by Nancy Farmer
    list price: $17.95
    our price: $12.56
    (price subject to change: see help)
    Asin: 0689867441
    Catlog: Book (2004-09-01)
    Publisher: Atheneum/Richard Jackson Books
    Sales Rank: 248
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    Three time Newbery honor author Nancy Farmer's epic fantasy, The Sea of Trolls, is gigantic in every way. There are big Vikings and bigger trolls. There are big themes--hope, despair, life and death. At a substantial 450+ pages, the sheer size of this hefty tome is impressive. But, like all of Farmer's fine work, the large scale has room for enormous quantities of heart and humor. At the center of this massive adventure is a small Saxon boy named Jack, who's never been much good at anything until the Bard of his medieval village makes him an apprentice. Then, just as Jack is learning to tap into and control his power, he is kidnapped (along with his little sister, Lucy) and taken to the court of King Ivar the Boneless and his half troll queen Frith. When one of Jack's amateur spells causes the evil queen's beautiful hair to fall out, he is forced to undertake a dangerous quest across the Sea of Trolls to make things right, or suffer the consequences--the sacrifice of his beloved sister to Frith's patron goddess, Freya. Along the way Jack faces everything from giant golden troll-bears to man-eating spiders, yet each frightening encounter brings wisdom and understanding to the budding young Bard. No quester who enters these pages with Jack will go away unsatisfied. Farmer's skillful melding of history, mythology, and humor, is reminiscent of both Tamora Pierce and Terry Pratchett's medieval fantasies, and will no doubt be HUGELY enjoyed by fantasy readers of all ages. --Jennifer Hubert ... Read more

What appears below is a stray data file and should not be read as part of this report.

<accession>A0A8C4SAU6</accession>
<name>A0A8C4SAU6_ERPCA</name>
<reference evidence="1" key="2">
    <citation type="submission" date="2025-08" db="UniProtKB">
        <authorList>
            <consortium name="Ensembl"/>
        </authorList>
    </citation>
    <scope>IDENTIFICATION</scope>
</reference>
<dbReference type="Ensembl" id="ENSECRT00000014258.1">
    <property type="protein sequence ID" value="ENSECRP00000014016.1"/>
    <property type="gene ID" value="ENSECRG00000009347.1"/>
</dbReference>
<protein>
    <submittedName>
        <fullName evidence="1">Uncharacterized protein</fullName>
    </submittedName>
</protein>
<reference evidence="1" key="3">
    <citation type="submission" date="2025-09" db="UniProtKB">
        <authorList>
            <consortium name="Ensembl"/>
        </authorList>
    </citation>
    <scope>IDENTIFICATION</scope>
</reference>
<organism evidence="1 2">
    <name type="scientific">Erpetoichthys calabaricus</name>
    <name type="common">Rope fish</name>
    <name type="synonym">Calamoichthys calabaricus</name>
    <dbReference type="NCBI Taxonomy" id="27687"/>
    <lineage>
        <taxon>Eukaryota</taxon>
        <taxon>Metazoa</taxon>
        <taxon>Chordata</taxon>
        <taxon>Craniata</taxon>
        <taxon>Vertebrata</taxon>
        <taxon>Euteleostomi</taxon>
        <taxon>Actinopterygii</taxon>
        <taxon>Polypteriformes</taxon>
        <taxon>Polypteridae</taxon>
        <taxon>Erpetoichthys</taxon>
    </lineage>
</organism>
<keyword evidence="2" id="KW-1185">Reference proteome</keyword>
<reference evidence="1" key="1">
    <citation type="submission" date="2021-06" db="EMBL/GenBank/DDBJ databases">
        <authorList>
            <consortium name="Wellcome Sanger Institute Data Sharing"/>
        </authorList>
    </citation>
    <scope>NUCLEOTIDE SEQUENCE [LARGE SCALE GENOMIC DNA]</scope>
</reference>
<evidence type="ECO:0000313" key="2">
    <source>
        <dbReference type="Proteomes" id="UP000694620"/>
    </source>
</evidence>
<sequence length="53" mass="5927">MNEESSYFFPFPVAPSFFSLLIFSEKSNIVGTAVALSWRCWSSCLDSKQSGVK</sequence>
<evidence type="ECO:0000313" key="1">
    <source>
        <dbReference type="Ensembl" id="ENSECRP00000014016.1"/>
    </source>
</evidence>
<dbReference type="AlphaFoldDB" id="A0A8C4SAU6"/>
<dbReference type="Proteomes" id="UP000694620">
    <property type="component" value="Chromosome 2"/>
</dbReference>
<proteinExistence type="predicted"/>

9. Bud, Not Buddy (Newbery Medal Winner, 2000)
    by Christopher Paul Curtis
    list price: $5.99
    our price: $5.39
    (price subject to change: see help)
    Asin: 0440413281
    Catlog: Book (2002-01-08)
    Publisher: Yearling
    Sales Rank: 4101
    Average Customer Review: 4.48 out of 5 stars
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    Book Description